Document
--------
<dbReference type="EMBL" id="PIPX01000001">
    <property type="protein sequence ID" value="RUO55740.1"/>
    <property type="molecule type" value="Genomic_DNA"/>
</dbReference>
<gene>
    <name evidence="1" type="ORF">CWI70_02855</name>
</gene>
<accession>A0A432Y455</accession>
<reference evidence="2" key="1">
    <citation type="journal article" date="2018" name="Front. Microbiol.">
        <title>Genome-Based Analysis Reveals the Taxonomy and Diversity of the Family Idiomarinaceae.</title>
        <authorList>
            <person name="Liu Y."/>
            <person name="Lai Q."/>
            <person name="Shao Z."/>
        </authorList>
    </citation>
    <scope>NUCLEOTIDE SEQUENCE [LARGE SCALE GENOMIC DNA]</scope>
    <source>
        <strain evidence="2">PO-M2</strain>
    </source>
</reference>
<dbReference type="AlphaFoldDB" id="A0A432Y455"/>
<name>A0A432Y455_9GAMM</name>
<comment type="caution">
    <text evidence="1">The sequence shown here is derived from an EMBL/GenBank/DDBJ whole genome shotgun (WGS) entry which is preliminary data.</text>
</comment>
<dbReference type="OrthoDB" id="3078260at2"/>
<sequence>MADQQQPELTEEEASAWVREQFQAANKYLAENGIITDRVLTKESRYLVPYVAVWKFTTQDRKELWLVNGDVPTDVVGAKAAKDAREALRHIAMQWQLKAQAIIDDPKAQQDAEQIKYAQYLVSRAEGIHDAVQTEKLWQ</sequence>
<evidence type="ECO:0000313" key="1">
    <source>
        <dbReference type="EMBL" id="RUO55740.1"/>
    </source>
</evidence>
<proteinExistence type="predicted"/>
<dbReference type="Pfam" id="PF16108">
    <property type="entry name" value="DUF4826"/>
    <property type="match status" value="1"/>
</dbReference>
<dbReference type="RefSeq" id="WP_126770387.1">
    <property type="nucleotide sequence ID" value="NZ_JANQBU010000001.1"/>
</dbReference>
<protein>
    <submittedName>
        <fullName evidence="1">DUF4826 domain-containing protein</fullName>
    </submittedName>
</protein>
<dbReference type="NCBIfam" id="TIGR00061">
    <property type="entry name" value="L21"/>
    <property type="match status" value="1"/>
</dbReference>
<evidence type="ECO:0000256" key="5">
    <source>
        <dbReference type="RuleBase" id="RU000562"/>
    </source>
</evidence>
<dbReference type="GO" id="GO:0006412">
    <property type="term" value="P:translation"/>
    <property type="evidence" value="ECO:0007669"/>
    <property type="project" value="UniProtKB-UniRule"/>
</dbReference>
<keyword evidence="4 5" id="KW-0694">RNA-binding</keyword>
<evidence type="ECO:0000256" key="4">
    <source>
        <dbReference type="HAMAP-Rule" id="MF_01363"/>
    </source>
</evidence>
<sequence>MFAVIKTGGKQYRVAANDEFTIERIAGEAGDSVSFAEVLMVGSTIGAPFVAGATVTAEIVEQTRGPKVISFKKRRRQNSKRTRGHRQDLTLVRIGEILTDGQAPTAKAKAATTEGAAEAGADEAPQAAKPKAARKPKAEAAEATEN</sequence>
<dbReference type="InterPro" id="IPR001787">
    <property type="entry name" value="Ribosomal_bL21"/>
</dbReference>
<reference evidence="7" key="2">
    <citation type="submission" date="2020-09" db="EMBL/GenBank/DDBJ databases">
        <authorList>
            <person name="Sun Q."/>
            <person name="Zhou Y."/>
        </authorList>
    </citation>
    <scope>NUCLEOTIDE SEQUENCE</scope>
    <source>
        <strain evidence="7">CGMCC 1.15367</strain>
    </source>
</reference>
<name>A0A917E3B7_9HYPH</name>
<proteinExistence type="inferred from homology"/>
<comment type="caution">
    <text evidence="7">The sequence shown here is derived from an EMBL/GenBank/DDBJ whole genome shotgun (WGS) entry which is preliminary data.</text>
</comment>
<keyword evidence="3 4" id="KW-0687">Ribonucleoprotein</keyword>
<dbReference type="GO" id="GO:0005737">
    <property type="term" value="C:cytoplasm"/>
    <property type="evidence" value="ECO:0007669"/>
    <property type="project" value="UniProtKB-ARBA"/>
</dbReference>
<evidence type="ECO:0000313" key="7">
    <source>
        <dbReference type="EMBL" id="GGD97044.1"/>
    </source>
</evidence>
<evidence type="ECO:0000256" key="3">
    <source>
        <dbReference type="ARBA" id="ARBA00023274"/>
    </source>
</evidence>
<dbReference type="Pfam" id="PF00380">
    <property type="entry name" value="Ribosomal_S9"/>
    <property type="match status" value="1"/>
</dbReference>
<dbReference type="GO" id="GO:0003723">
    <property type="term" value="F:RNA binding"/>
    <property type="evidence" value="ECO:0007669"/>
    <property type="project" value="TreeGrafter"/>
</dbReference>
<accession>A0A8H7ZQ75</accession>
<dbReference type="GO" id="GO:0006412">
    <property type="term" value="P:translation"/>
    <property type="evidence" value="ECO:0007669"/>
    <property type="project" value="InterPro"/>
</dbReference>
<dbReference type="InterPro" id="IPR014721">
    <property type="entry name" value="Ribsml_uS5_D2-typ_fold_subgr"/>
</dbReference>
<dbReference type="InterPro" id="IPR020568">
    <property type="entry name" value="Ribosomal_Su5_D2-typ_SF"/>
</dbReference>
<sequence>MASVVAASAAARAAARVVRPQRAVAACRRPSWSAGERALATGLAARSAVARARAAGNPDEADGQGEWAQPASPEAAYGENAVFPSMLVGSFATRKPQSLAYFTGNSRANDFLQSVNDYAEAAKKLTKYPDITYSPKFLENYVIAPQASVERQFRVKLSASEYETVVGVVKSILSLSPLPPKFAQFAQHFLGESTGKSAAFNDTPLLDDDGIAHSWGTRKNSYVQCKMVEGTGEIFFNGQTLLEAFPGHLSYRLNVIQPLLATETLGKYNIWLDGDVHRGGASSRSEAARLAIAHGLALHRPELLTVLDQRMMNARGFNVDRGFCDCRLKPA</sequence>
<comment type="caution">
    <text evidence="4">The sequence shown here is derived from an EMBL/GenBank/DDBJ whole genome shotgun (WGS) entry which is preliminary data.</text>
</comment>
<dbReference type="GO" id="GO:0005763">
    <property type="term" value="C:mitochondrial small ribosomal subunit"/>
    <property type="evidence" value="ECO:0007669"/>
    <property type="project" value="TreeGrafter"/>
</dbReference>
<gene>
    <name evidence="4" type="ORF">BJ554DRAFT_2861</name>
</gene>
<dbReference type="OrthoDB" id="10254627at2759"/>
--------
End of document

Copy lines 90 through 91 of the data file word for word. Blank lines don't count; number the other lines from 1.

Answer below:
<dbReference type="GO" id="GO:0005737">
    <property type="term" value="C:cytoplasm"/>